After the Commission on Evidence-Based Policymaking (CEP) released its final report last fall, Congress introduced bipartisan legislation with support from the executive branch to implement its recommendations, all of which aim to elevate the availability and use of data to build evidence about government programs while protecting privacy and confidentiality
The emphasis on evidence-based policymaking is a welcome one, but progress in this arena will have to contend with fundamental tensions between academic evidence-based policymaking and the unpredictable and sometimes messy world of politics. Researchers need to address these tensions in order to reach policymakers and shape policy.
Politicians don’t always have clear-cut goals. Research should reflect that.
The academic model of building policy from evidence suggests that policymakers have explicit goals and that the weights they place on different outcomes are known. Our framework for evaluating policies presumes that the criteria for success have been specified. In reality, politicians are often quite fuzzy about the specific outcome they want to achieve. They have to be—building coalitions requires balancing disparate, sometimes conflicting agendas and constituencies. In response, researchers should consider evaluating policies with a range of outcomes in mind. Rather than expecting policymakers to be explicit in stating goals, researchers should be explicit in stating how their results stack up against a range of different outcomes.
Politicians and the public pay attention to the mechanisms that allow a policy to achieve its intended goal. Researchers should, too.
Building policy from evidence often means being relatively agnostic about how a policy achieves its intended result. But people and politicians often have strong beliefs about the way policies work, and evidence requires them to confront those beliefs. For example, many policymakers believe in free markets not simply as a way to get things done, but as an ideology. Sometimes—as with health insurance—perfectly free, unregulated markets may not be the best way to achieve the obvious goal of expanding coverage. Researchers may find their work more valued if they more directly assess and acknowledge the implications of the mechanisms that were used to achieve a given result.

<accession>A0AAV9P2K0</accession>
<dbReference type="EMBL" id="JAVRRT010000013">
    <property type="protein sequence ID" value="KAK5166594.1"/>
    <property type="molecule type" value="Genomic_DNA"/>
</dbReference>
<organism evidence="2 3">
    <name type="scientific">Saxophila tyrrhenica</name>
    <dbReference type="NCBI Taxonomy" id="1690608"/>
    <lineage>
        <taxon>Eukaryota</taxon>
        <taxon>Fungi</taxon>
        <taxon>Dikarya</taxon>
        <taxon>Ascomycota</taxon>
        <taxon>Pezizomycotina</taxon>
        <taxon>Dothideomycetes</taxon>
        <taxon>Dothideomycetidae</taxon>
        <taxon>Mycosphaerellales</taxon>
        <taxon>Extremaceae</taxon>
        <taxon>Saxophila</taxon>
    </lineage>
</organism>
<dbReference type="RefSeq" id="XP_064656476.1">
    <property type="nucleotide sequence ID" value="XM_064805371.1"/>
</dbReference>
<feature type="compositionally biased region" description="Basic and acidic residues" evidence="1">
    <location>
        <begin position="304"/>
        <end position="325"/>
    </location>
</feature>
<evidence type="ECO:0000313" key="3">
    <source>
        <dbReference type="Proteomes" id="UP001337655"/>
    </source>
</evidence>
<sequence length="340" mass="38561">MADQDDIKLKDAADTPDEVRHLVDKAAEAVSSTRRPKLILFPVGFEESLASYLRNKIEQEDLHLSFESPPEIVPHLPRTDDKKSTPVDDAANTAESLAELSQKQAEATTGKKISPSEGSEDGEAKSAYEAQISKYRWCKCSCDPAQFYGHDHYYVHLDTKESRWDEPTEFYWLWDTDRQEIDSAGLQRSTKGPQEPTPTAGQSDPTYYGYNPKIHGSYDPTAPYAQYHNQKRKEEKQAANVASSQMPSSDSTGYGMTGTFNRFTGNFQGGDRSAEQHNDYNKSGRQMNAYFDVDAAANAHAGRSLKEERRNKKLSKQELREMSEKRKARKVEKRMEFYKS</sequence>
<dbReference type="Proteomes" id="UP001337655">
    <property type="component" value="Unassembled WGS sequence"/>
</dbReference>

Spell out consequences for non-actors.
Politicians and the press thrive on individual stories and anecdotes. Indeed, storytelling is hard-wired into all of us. Not infrequently, quantitative evidence from data is inconsistent with compelling narratives, even when both the narrative and the evidence are true and valid. One reason for this is structural. Narrative is all about action—“I did this or that because of this or that”—but quantitative evidence also captures the behavior of people who chose not to act because a policy was in place.
Stories of these non-actors often don’t show up in the dominant narrative, which usually focuses on people joining programs, or taking-up coverage because of an expansion or a mandate. But the quantitative evidence is often driven by people who stay on coverage a little longer or fail to drop it when they otherwise would have. Individuals in this latter group are not only invisible, but may not even be aware that their inaction is the result of specific policies. Members of this group often don’t even know who they are, so they have no narrative, and yet there they are—faceless and anonymous—driving the statistics. Researchers should, wherever they can, explicitly address how both actors and non-actors drive their results. That will help policymakers understand the disconnections between dominant narratives and policy outcomes.
Don’t just focus on the average experience, but consider the outliers.
Finally, another disjunction between narrative and evidence has to do with magnitudes. This is a country of over 320 million people, so it’s nearly inevitable that there will be a story that conflicts with the evidence of policy impact on the average experience. It’s difficult for policymakers and voters to process the difference between one compelling anecdote and millions of statistical lives. One way to address this disjunction may be to try to put parameters around it. Researchers can go beyond offering estimates of the average effect and use statistical methods to provide estimates of the variations in responses to a policy and the likely number of people who fall into each category.
Photo Credit: Maura Friedman/Urban Institute